Are you highly organized? Do you find yourself paying strict attention to detail, perhaps more than your peers? If so, you might have an in-demand skill set—project management.
More and more organizations are realizing project management is essential. Consult with anyone who has ever embarked on a project without a project manager to learn why. Here are just a handful of reasons why the lack of a good project manager can quickly result in bad business:
- Key milestone dates quickly start getting missed.
- Communication between departments suffers.
- People and teams start pointing fingers, blaming one another for problems.
- Money gets wasted on expensive outside agencies and scrapped work.
And once everyone realizes what’s going on, bringing in a project manager midway through the process means an outsider cleaning up a giant mess. The project’s launch date will likely be rolled back multiple times, and cynicism will surround the eventual product.
Starting a project with a project manager can prevent these types of issues from ever coming up in the first place. So what do project managers look like, and how do you know if that’s you? According to 120VC, a leadership and change management training company, these are some key characteristics of a project manager:
- Project managers are achievers who have a founder’s mentality.
- Project managers care about people, value and invest in teamwork, lead through service, and are voracious learners.
- Project managers are self-starters with high emotional intelligence and a positive attitude.
- Project managers are articulate and have grit.
Sound familiar? Let’s take a look at what a project manager does.
Crunching the Numbers
According to the Project Management Institute (PMI), organizations that invest in project management waste 13 times less money. CIO magazine agrees, calling project management key to “staying within budget.” Meanwhile, according to TechRepublic, demand for project managers will likely only increase going forward, with artificial intelligence causing a spike in project management jobs.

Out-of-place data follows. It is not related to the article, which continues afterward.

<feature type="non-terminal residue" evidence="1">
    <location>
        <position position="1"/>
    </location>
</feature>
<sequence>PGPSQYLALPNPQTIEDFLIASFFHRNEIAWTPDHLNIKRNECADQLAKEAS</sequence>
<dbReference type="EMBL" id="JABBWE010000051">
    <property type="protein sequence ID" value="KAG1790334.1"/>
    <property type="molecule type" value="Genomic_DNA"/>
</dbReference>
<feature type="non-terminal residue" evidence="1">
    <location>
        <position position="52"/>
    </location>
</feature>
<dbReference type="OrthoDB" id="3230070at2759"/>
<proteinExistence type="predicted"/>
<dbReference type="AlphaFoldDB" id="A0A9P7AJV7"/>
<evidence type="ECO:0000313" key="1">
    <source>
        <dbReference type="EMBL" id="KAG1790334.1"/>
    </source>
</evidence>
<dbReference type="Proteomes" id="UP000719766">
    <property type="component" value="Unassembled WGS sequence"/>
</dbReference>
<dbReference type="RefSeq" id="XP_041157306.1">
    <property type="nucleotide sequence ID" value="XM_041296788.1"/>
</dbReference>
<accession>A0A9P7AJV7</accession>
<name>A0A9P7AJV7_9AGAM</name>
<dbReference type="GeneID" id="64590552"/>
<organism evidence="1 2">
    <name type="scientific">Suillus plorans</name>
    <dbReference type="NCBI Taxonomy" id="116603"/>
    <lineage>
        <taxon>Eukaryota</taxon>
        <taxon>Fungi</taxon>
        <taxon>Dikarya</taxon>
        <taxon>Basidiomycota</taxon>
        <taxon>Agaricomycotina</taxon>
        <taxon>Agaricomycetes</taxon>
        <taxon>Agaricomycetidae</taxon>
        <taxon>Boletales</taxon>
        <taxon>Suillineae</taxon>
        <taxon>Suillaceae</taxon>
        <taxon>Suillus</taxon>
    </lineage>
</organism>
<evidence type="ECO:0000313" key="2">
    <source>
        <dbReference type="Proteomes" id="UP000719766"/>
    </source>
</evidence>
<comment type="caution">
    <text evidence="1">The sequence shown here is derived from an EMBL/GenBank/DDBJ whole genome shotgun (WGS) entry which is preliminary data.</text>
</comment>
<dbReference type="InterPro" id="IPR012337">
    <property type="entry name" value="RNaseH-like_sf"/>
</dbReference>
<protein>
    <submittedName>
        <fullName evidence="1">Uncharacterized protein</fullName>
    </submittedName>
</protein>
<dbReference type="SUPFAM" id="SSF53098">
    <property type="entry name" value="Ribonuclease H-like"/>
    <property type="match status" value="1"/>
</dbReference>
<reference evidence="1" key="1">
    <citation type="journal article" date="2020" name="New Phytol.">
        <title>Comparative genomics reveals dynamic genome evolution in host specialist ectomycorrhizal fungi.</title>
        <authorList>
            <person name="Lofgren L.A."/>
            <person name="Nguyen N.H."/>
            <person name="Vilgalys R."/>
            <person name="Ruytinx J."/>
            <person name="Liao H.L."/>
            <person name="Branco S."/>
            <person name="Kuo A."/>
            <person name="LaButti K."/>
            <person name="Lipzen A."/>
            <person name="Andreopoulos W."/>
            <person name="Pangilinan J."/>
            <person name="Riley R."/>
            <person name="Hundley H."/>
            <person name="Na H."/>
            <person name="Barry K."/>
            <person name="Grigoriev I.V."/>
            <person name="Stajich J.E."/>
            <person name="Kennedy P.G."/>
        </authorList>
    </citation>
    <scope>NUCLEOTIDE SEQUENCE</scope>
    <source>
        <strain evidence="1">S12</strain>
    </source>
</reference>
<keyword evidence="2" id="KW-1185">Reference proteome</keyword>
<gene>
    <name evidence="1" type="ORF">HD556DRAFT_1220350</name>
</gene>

So what does this mean for you? With a certification highlighting your project management skills, you’ll get noticed by hiring managers. Having proved yourself in this space, you’ll get better responses to job applications, more job offers and opportunities, and better maneuverability once you land a job. With that come the basics: job security, a steady income, pride in your career, and more.
Introducing Six Sigma
A great way to document and prove your abilities as a project manager is through Six Sigma courses and certification, which tests you on a set of techniques and tools for process improvement.
Introduced in 1980 by American engineer Bill Smith while he was working at Motorola, Six Sigma became central to the business strategy at General Electric by 1995 thanks to the company’s then-CEO, Jack Welch, championing the system. After GE’s success with Six Sigma, companies around the world adopted and still use the system today.